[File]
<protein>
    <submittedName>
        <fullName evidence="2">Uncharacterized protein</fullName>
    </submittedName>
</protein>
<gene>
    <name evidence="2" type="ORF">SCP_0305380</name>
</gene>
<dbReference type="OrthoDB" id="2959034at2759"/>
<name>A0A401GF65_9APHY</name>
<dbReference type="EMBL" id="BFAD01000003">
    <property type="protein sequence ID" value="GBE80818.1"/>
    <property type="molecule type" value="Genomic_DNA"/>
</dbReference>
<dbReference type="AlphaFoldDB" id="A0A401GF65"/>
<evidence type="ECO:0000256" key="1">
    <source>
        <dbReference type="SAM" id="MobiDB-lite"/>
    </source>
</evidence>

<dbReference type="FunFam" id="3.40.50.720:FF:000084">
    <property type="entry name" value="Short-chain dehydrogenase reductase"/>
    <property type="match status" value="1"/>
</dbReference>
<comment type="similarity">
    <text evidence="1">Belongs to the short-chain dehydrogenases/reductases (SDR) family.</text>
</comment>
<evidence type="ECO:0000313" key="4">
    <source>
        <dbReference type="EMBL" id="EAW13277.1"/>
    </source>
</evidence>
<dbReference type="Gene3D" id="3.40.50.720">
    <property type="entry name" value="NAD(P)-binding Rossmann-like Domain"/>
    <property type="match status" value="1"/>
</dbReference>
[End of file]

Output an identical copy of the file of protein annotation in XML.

<protein>
    <submittedName>
        <fullName evidence="2">Uncharacterized protein</fullName>
    </submittedName>
</protein>
<gene>
    <name evidence="2" type="ORF">SCP_0305380</name>
</gene>
<dbReference type="OrthoDB" id="2959034at2759"/>
<name>A0A401GF65_9APHY</name>
<dbReference type="EMBL" id="BFAD01000003">
    <property type="protein sequence ID" value="GBE80818.1"/>
    <property type="molecule type" value="Genomic_DNA"/>
</dbReference>
<dbReference type="AlphaFoldDB" id="A0A401GF65"/>
<evidence type="ECO:0000256" key="1">
    <source>
        <dbReference type="SAM" id="MobiDB-lite"/>
    </source>
</evidence>

<dbReference type="FunFam" id="3.40.50.720:FF:000084">
    <property type="entry name" value="Short-chain dehydrogenase reductase"/>
    <property type="match status" value="1"/>
</dbReference>
<comment type="similarity">
    <text evidence="1">Belongs to the short-chain dehydrogenases/reductases (SDR) family.</text>
</comment>
<evidence type="ECO:0000313" key="4">
    <source>
        <dbReference type="EMBL" id="EAW13277.1"/>
    </source>
</evidence>
<dbReference type="Gene3D" id="3.40.50.720">
    <property type="entry name" value="NAD(P)-binding Rossmann-like Domain"/>
    <property type="match status" value="1"/>
</dbReference>